Venus Express Prepares to Descend into Hell

by Elizabeth Howell on May 16, 2014

Artist's impression of an active volcano on Venus. One long-term study of the planet showed that sulphur dioxide is being continually put into the atmosphere. One explanation for that could be volcanic activity, although others exist (such as changes in atmospheric circulation). Credit: ESA/AOES

Artist’s impression of an active volcano on Venus. One long-term study of the planet showed that sulphur dioxide is being continually put into the atmosphere. One explanation for that could be volcanic activity, although others exist (such as changes in atmospheric circulation). Credit: ESA/AOES

Venus is definitely not a friendly planet for humanity. Soviet landers that arrived on the surface a few decades back were crushed pretty quickly. Its surface temperature is more than 842 degrees Fahrenheit (450 degrees Celsius) and the atmosphere is full of noxious gases.

But descending into this pressure-filled cooker is exactly what Venus Express is going to do shortly. The European Space Agency spacecraft will conclude eight years of orbital operations with an attempt to fall into the planet. The maneuvers are complicated, and there’s no guarantee they will go as planned, but ESA plans to make the plunge by the end of this year.

For the better part of a decade, Venus Express has been orbiting the planet every 24 hours, swinging in an elliptical orbit that ranges from 155 miles (250 kilometers ) to 41,010 miles (66,000 kilometers). But now the spacecraft is almost out of fuel, and will now be redirected for “experimental aerobreaking” to slow down through skimming the atmosphere.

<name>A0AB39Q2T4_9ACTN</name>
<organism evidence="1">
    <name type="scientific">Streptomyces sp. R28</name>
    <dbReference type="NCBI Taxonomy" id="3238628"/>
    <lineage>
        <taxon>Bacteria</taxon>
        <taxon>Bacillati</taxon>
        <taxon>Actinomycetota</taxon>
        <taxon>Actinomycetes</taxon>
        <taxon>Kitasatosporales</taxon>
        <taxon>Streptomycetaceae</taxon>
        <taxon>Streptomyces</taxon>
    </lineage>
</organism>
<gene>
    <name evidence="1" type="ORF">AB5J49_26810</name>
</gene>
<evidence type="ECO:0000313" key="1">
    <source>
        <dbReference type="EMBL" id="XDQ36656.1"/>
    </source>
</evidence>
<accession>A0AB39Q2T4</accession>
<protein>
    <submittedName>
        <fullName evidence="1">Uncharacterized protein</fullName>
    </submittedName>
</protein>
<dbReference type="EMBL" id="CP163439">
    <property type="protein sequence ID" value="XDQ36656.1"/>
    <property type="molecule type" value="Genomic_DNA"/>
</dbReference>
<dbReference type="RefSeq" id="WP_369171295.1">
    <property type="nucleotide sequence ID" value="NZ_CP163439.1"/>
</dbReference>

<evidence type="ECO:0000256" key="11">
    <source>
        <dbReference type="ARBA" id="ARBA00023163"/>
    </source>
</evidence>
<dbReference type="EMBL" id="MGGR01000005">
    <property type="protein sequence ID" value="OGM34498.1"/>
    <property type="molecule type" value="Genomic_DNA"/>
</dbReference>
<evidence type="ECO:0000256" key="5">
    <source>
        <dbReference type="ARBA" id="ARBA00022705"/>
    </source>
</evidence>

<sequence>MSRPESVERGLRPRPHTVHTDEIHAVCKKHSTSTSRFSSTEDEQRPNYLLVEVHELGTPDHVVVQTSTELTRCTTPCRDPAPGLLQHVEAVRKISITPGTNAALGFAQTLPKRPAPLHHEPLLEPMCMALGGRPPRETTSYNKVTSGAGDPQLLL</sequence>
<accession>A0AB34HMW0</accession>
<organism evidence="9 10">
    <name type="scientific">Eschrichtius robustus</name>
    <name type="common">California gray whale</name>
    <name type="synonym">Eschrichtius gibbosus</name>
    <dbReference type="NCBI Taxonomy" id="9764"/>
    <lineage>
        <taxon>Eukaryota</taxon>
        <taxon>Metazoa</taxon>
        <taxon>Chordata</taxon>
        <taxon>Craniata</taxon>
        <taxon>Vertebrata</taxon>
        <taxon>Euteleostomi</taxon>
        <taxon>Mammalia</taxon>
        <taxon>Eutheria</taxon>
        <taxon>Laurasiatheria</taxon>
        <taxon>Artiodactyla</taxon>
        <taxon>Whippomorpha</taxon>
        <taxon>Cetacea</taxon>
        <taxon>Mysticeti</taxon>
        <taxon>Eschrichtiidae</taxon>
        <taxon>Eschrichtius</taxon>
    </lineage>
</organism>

The maneuvers will take place between June 18 and July 17, where controllers hope to gain some information about the planet’s magnetic field, solar wind, temperature and pressure.

“The campaign also provides the opportunity to develop and practice the critical operations techniques required for aerobraking, an experience that will be precious for the preparation of future planetary missions that may require it operationally,” stated Paolo Ferri, head of mission operations.

No one is sure if the spacecraft will run out of fuel, or even if it survives, but if it does its orbit could be raised to do a few more scientific observations of the planet before going into the atmosphere forever.

Venus’ Express scientific treasure trove includes measuring hydrogen atom escape in the atmosphere, checking out the planet’s clouds and tracking the slowing rotation of the planet (which is happening for reasons that are not quite clear.) It also discovered an ozone layer on the planet.

Source: European Space Agency

About 

Elizabeth Howell is the senior writer at Universe Today. She also works for Space.com, Space Exploration Network, the NASA Lunar Science Institute, NASA Astrobiology Magazine and LiveScience, among others. Career highlights include watching three shuttle launches, and going on a two-week simulated Mars expedition in rural Utah. You can follow her on Twitter @howellspace or contact her at her website.

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